By Carey Wedler
In recent years, calls to end the global war on drugs, particularly against cannabis, have grown louder — and show no signs of stopping. As evidence continues to mount showing the decriminalization of cannabis can have profound benefits, however, one potential side effect of ending the costly battle against the plant is only beginning to gain attention.
In recent years, governments and media outlets alike have highlighted the role drug trafficking plays in sustaining terrorist groups around the world. A brief report from the United Nations Office on Drugs and Crime notes:
Indeed drug trafficking has provided funding for insurgency and those who use terrorist violence in various regions throughout the world, including in transit regions. In some cases, drugs have even been the currency used in the commission of terrorist attacks, as was the case in the Madrid bombings.
Of course, neither of these governmental observations considered decriminalizing cannabis, let alone all drugs. As a recent Reuters report details, however, cannabis plays a direct role in the way ISIS obtains its funding. In an interview with Italian prosecutor Franco Roberti, the nation’s top anti-terrorism and anti-mafia attorney, he discussed the way illicit hashish empowers the Islamic State.
He contends, as Reuters summarized, that “the main smuggling route for North African hash – compressed cannabis resin – now runs from Casablanca, Morocco, through Algeria, Tunisia to Tobruk in eastern Libya. Along that route is the seaside city of Sirte, which now serves as a Mediterranean base for the most powerful Islamic State (IS) branch outside Syria and Iraq.”
Citing investigations not yet made public, Roberti said police have found “evidence that Italian organized crime, which has long controlled most of the country’s illegal drug supplies, and ‘suspected terrorists’ in North Africa are trafficking hash together.” Though Italy has not experienced a terror attack by Islamic militants, ISIS has threatened Rome and the Vatican, making Roberti’s concerns about drug prohibition all the more valid.
In another example, Lebanese cannabis farmers — who have previously taken up arms to fight ISIS militants — continue to work with the terrorist group. One farmer, Imad, told the Daily Beast that though he “hates ISIS with a bitter passion” and still seeks revenge against them for killing one of his relatives, the war in Syria has blocked off their traditional trade routes to markets in Jordan and Turkey — leaving them desperate for business. “Before the war in Syria we would cross the mountains with 200 kilos [of hash] each, get the cash and come back,” he said.
Amid sparse commercial opportunities, he began selling hashish to ISIS soldiers — both for their militants to smoke, themselves, and for the group to traffic. “Last month we sold one ton of hash to ISIS,” he said in April of last year. One of the biggest hash exporters in Lebanon, Abu Hussein, told the Daily Beast most of his product ends up in Egypt, Syria, the Gulf, and Saudi Arabia, though it has also made its way into Israel. He said he expected his 2015 crops to yield $200 million.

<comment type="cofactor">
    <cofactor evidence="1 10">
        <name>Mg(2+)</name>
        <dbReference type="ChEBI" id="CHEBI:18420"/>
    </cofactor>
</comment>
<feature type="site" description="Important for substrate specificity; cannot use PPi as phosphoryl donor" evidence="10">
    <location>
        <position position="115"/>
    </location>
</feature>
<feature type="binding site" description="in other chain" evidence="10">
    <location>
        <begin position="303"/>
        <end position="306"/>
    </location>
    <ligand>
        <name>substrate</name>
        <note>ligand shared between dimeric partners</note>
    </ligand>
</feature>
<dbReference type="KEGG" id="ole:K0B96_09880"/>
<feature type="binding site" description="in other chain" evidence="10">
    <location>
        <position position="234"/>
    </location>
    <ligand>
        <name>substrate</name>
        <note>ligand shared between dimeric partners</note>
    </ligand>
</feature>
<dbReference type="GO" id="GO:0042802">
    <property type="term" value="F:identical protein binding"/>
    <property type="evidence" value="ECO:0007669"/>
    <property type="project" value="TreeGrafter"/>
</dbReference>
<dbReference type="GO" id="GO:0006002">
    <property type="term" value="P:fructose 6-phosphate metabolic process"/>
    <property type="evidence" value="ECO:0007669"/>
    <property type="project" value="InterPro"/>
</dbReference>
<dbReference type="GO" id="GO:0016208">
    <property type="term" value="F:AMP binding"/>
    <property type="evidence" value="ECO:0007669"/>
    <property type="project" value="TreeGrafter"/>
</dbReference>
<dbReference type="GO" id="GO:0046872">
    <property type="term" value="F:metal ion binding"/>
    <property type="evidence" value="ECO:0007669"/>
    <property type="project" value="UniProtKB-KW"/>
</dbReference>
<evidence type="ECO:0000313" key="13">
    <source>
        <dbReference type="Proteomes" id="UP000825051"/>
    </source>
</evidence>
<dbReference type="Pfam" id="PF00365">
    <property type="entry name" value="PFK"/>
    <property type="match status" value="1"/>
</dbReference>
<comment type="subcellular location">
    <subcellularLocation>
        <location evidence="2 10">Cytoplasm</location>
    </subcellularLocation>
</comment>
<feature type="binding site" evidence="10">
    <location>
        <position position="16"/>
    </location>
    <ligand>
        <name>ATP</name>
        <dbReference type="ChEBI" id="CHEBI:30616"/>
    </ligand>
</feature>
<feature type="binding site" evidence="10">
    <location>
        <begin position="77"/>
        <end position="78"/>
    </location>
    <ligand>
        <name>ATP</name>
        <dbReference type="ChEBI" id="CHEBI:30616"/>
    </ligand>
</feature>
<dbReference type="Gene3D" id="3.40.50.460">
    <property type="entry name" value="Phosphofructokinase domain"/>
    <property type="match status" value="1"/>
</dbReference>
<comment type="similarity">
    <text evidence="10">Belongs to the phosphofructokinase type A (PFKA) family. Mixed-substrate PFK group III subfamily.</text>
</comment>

As hashish makes its way along ISIS-dominated trade routes — both as a drug for fighters and as a means to raise funds for their conquests — prohibition continues to fuel the illicit drug trade and its ties to terrorism.
“Decriminalization or even legalization would definitely be a weapon against traffickers, among whom there could be terrorists who make money off of it,” Roberti said. He further expounded on the problems with prohibition, noting, “We spend a lot of resources uselessly. We have not succeeded in reducing cannabinoid trafficking.”
Though he does not endorse legalizing or decriminalizing of all drugs — which would likely go a longer way in weakening ISIS’ hand in the illegal drug trade — he strongly questions increasingly archaic policies on cannabis. “Is it worth using investigative energy to fight street sales of soft drugs?” he asked rhetorically.
Reuters referenced a new report released this month by analysis company IHS, which concluded ISIS obtains just under 7 percent of its funding through the illicit narcotics trade. Other sources of revenue for terrorist groups come, as Roberti noted, from “smuggling commercial goods, smuggling oil, smuggling archaeological relics and art, kidnapping for ransom, and extortion.”
While governments contribute to the intersection of drug traffickers and terrorists, the U.S. government has, on multiple occasions, played an additional role.
Don Winslow, an expert on both drug trafficking and terrorism, explained in an article for the Daily Beast that during the Vietnam War, “American intelligence was helping heroin traffickers fly their product in order to assure their loyalty against the Communists.” He also discussed how the Reagan administration worked with Mexican cocaine traffickers to undermine a left-wing Nicaraguan government in the 1980s.
Evidence also suggests the CIA is at least somewhat involved in the illicit drug trade, notably, the opium trade in Afghanistan, which has largely funded terrorism operations.
Regardless of who is trafficking drugs, committing acts of terrorism — or both — it is increasingly clear the prohibition of cannabis and other drugs has contributed to the power and scope of terrorist organizations and drug rings.
“Terrorists and traffickers can easily connect because they inhabit the same spheres and in many cases share the same enemies: law enforcement and intelligence services,” Winslow said.
“Make no mistake, our drug policies have driven these groups into each other’s bloodstained arms.”
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